• 6. Henry Remak (1916-2009) • “Comparative Literature is the study of literature beyond the confines of one particular country, and the study of the relationships between literature on one hand and other areas of knowledge and belief, such as the arts (e.g. painting, sculpture, architecture, music), philosophy, hi story, the social sciences, (e.g. politics, economics, sociology), the sciences, religion, etc., on the other. • In brief it is the comparison of one literature with another or others, and the comparison of literature with other spheres of human expression.” • Remak, Henry Comparative Literature: Method and Perspective (1961)
  • 7. Nelson Lowry (1924-1994) • "Comparative Literature is … the whole study of the whole of literature as far as one’s mind and life can stretch. By its very scope Comparative Literature … is a presumptuous study.” • Nelson, Lowry. Poetic Configurations (1988)
  • 8. Haun Saussy (1960 - ) • “The premises and protocols characteristic of [comparative literature] are now the daily currency of coursework, publishing, hiring, and coffee-shop discussion. … • The ‘transnational’ dimension of literature and culture is universally recognized even by the specialists who not long ago suspected comparatists of dilettantism. .. • Comparative teaching and reading take institutional form in an ever-lengthening list of places. … • Comparative literature … now … is the first violin that sets the tone for the rest of the orchestra. Our conclusions have become other people’s assumptions.” • Haun Saussy, Comparative Literature in an Age of Globalization (2006)
  • 9. Roland Greene (1957 - ) • "Comparative literature is the laboratory or workshop of literary studies, and through them, of the humanities. • Comparative literature compares literatures, not only as accumulations of primary works, but as the languages, cultures, histories, traditions, theo ries, and practices with which those works come." • Greene, Roland. "Their Generation," Comparative Literature in the Age of Multiculturalism (1995)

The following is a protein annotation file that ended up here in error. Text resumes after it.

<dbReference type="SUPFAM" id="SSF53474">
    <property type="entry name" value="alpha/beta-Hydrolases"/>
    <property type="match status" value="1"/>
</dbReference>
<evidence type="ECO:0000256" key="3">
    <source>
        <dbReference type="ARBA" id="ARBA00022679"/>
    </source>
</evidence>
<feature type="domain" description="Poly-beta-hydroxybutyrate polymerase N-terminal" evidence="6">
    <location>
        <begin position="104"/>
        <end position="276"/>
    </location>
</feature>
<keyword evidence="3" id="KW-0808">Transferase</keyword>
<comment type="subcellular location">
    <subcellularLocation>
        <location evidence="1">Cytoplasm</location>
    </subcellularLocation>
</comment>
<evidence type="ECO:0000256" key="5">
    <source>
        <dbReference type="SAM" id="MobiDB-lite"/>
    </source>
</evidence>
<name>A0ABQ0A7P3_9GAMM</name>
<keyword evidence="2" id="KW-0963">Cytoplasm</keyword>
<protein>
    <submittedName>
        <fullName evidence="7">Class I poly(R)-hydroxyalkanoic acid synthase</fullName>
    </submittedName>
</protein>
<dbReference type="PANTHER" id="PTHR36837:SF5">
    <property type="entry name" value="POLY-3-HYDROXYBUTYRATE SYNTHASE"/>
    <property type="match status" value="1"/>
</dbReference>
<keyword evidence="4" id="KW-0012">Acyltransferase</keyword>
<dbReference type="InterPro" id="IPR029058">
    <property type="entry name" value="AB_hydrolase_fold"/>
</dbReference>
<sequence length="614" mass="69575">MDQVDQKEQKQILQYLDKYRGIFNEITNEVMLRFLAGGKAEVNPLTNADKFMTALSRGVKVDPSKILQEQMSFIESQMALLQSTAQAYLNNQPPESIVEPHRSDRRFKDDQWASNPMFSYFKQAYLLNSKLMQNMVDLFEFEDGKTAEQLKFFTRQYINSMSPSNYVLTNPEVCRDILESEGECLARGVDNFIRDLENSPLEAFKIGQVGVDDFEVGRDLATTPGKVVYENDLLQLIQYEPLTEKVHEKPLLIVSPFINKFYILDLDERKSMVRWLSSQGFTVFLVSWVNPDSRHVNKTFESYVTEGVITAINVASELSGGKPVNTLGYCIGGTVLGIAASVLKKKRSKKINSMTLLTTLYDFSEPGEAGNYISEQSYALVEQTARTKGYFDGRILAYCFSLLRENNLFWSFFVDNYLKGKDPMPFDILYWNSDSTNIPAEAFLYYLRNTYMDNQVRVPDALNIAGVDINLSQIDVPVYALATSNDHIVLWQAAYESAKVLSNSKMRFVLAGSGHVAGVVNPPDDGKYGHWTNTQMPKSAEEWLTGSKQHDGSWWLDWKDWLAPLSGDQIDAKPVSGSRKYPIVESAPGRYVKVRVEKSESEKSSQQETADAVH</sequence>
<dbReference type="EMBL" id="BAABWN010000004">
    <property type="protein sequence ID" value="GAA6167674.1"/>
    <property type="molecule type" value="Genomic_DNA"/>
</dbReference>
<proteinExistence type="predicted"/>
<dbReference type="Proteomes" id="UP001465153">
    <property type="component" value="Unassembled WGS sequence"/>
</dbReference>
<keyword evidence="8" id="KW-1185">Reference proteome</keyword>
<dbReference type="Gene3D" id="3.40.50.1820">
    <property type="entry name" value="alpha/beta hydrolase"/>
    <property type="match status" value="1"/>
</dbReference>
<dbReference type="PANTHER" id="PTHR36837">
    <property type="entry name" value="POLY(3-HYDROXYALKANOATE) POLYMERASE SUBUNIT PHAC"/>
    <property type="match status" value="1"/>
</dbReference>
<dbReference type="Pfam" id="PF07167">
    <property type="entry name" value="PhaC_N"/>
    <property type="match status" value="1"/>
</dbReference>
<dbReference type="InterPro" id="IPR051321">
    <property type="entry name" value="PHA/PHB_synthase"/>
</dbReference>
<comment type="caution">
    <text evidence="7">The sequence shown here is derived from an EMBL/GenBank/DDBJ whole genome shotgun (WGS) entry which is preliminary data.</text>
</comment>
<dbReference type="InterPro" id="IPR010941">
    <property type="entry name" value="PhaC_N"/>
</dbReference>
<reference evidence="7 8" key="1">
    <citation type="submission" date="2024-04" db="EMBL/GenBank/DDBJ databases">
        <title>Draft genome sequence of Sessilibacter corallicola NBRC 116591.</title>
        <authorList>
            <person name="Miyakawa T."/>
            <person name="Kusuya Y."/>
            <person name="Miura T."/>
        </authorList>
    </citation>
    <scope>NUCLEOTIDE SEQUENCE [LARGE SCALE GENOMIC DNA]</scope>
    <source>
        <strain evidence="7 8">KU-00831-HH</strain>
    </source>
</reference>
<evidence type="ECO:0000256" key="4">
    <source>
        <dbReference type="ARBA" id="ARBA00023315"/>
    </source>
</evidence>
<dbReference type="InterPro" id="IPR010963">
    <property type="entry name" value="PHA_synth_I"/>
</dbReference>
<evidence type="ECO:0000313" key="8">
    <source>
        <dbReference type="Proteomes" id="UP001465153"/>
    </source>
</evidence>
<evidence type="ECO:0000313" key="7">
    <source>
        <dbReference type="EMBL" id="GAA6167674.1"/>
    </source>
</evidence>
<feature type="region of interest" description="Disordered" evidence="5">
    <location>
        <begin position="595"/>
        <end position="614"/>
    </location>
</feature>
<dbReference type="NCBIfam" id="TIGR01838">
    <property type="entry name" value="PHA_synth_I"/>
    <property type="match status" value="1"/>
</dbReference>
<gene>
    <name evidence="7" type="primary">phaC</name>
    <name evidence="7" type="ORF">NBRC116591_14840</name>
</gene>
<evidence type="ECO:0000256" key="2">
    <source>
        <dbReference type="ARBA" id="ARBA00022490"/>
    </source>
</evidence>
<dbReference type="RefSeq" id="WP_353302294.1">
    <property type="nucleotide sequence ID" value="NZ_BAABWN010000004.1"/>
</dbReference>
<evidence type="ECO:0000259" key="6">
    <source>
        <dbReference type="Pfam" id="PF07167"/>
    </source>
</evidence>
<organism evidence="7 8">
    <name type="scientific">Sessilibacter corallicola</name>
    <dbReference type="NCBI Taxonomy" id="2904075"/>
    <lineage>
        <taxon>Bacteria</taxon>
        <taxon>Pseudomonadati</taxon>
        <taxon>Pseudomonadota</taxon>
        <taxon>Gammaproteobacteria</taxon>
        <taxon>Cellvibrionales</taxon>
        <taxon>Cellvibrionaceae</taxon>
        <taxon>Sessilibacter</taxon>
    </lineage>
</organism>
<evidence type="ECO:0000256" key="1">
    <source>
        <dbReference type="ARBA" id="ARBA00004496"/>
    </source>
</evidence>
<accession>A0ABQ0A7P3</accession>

• 10. Sandra Bermann • “A more transnational, interdisciplinary, and responsive humanities is, I believe, poised to emerge – • such a humanities may well contribute to a new sort of global consciousness, one that would bring a keener sensitivity to the languages, cultures, and peoples of our polyglot planet and begin to draw us all into a broader, more responsive conversation – • Comparative literature and translation studies – best suitable for it. (cont)
  • 11. Sandra Bermann • “Comparative literature regularly joins literary texts from different languages and cultures. It also regularly connects, say, a poem with dance, a film with the novel, photography with the essay. It even relates different disciplinary languages and modes of thinking.“ • Bermann, Sandra. “Working in the And Zone: Comparative Literature and Translation,”Comparative Literature 61, no. 4 (2009):432-446
  • 12. Descartes (1596-1650) • All knowledge which is not obtained through the simple and pure intuition of an isolated thing is obtained by the comparison of two or more things among themselves. And almost all the work of human reason consists without doubt in making this operation possible. Descartes, Regulae ad directionem ingenii (1684) Cited In Claudia Brodsky, “Grounds of Comparison” World Literature Today 69 (1995).